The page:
China defends fishing ban, brushes off Vietnam’s protest
BEIJING (AP) — China on Monday rejected Vietnam’s protest over Beijing’s seasonal fishing ban in the South China Sea, underscoring their dispute over ownership of islands and marine resources in the area.
Foreign Ministry spokesman Hong Lei said the summer moratorium was an annual event and that China was merely fulfilling its international responsibilities and obligations to conserve fish stocks. “China’s position on the South China Sea is consistent and clear,” Hong told reporters.
Vietnam had issued a statement late Saturday criticizing the ban as a “worthless decision” and reasserting Vietnam’s claim to the disputed Paracel Islands and their surrounding waters.
Tensions spiked a year ago when China parked a giant oil rig near the islands. Anti-China demonstrations in Vietnam left at least four Chinese dead, while ships from the sides sparred in the waters surrounding the rig.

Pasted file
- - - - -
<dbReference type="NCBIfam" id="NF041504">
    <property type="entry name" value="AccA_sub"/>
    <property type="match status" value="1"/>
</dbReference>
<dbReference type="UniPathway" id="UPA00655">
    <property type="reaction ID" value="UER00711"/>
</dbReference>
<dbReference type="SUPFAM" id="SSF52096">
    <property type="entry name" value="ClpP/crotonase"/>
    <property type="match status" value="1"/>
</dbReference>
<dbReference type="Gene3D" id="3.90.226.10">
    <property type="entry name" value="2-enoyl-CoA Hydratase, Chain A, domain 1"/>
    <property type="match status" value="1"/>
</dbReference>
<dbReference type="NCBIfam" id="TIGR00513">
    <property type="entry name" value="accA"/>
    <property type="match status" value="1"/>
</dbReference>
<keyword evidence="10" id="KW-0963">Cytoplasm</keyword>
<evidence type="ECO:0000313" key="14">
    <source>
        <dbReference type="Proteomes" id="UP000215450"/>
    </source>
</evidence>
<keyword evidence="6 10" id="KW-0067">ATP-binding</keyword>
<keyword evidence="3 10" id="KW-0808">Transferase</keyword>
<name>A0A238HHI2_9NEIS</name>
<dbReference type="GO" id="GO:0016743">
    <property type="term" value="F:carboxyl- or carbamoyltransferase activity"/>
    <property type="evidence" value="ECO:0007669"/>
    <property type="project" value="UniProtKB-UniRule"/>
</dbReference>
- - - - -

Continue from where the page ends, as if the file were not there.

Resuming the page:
The rig’s deployment was seen as part of a Chinese strategy to strengthen its footprint in the South China Sea, where China’s extensive claims overlap with territory claimed by Vietnam, the Philippines, Taiwan, Malaysia and Brunei.
Despite its tough talk, the government in Hanoi has limited options, considering Beijing’s massive military and huge financial resources. Vietnamese officials are believed to be split between a faction that favors a tough line against Beijing and stronger ties with the U.S. and one that favors a quiet compromise with China.
China has faced growing criticism over its island reclamation drive, with frictions over the issue clouding a visit to Beijing by U.S. Secretary of State John Kerry over the weekend.